Executing the Main Street Economic Recovery Program Equitably
By Susan Ozawa
December 22, 2008 - 5:14pm ET
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Given the male dominated nature of construction and heavy manufacturing involved in infrastructure projects Eileen Appelbaum, at the School of Management and Labor Relations and Director of the Center for Women and Work recommends that proposals pushing infrastructure investment include construction of child care centers and additional space to accommodate expanded pre-K programs. Appelbaum also recommends including in this investment funds targeting training historically marginalized workers and incentives alongside other mechanisms to ensure these jobs are distributed equitably.
A petition along these lines can be signed here. Progressive economists highlight the importance of the quality of the jobs created, pushing for those receiving recovery funds be held accountable to create jobs with livable wages, health insurance, paid sick days, paid holidays and vacations. Monitoring and oversight to ensure transparency is fundamental. Provisions are outlined by the National Partnership for Women & Families here.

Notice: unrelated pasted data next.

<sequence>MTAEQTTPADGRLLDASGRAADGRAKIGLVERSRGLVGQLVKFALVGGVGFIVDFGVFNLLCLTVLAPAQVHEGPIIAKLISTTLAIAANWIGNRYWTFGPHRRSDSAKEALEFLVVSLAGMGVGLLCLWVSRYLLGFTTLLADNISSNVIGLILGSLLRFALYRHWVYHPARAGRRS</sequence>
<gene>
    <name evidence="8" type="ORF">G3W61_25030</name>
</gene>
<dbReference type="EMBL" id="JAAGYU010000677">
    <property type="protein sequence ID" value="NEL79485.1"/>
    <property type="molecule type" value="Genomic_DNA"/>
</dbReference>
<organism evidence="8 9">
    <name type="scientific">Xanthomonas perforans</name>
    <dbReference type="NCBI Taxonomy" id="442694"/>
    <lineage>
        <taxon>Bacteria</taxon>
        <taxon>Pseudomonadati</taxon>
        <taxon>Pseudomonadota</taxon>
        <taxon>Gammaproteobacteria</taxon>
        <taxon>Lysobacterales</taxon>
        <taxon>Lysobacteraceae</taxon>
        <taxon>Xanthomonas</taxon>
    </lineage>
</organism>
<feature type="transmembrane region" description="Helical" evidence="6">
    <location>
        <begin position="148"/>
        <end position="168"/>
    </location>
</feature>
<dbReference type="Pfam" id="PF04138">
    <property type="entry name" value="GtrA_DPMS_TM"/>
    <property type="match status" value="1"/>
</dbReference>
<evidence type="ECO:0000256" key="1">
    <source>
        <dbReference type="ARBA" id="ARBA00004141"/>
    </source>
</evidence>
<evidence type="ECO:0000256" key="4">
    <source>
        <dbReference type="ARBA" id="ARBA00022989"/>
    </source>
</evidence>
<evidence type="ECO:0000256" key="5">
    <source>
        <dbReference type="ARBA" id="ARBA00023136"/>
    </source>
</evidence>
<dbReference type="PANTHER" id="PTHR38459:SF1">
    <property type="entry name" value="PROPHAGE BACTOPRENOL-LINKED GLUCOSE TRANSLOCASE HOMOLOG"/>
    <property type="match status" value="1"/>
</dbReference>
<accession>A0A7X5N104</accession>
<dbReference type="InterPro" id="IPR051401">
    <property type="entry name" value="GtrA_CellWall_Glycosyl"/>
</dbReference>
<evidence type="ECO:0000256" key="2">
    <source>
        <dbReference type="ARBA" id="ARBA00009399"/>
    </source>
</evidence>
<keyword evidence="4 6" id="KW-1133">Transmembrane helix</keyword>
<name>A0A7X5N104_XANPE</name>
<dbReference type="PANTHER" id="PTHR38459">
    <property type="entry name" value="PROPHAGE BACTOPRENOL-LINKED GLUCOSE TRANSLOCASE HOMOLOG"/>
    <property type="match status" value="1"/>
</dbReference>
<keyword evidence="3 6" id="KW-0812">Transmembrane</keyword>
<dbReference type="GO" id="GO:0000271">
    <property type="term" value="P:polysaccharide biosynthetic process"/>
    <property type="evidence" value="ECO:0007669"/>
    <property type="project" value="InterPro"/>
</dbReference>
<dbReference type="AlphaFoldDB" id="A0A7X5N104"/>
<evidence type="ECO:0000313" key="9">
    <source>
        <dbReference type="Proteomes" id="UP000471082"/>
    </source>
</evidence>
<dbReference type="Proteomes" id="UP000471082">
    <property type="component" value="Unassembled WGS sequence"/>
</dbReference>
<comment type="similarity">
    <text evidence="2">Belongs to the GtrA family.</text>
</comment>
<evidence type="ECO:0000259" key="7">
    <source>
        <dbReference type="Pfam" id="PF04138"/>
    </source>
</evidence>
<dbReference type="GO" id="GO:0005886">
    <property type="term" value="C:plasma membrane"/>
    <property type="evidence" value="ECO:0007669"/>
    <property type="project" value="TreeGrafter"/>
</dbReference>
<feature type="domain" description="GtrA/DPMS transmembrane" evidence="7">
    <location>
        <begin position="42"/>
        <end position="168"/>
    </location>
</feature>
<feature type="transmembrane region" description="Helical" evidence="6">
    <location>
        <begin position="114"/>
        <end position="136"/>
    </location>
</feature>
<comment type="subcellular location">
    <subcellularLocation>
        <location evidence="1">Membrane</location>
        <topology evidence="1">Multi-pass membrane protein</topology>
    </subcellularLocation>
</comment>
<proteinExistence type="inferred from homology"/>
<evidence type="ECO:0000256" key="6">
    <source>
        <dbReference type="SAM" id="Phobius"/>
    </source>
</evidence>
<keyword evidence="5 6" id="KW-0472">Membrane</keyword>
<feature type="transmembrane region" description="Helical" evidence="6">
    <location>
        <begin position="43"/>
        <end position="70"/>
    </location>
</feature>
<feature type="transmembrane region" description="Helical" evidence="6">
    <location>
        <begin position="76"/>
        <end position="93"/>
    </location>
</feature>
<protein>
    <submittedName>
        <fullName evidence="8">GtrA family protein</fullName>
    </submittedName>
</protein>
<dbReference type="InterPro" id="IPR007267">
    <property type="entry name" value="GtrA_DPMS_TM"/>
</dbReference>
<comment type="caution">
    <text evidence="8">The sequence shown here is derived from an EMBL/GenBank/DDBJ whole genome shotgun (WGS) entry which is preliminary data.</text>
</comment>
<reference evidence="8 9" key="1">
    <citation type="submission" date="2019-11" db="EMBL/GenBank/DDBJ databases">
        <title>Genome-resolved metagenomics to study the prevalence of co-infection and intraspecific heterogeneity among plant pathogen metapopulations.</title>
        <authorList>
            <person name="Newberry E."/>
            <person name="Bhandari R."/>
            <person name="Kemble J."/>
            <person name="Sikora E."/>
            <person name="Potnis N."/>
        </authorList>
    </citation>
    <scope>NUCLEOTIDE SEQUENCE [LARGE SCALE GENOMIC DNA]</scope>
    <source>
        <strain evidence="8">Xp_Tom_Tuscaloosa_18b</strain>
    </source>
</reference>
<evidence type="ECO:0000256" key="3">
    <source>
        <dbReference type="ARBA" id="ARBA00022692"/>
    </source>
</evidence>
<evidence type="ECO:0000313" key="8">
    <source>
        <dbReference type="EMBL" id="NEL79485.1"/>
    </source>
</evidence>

Endorser of the Main Street Recovery Program, Randy Albelda, professor of economics and Senior Research Fellow at the Center for Social Policy at University of Massachusetts Boston, highlights the need to address our severe deficits in social infrastructure as well as physical infrastructure. The Main Street Economic Recovery Program emphasizes spending on education, health care and child care, recognizing these should be down payments on larger reforms in our domestic budget priorities.
Signatory, Robert Drago, Professor of Labor Studies and Women's Studies at Penn State University further highlights the economic benefit of child care funding. The multiplier effect embodied in services is stronger than pure construction partly because child care workers earn less, but also because infrastructure investment is capital intensive and can involve foreign inputs although the Main Street Recovery Program emphasizes procuring domestic supplies. You can find Drago’s full argument here.
Following this lead, the Direct Care Alliance has laid out a series of recommendations to President-Elect Obama here. To avoid the kinds of jobs created after Katrina, to begin to set in order our ailing economy and to redirect our comprehensive infrastructure priorities these recommendations offer sound guidance on executing a progressive Main Street Economic Recovery Program that can benefit us all.
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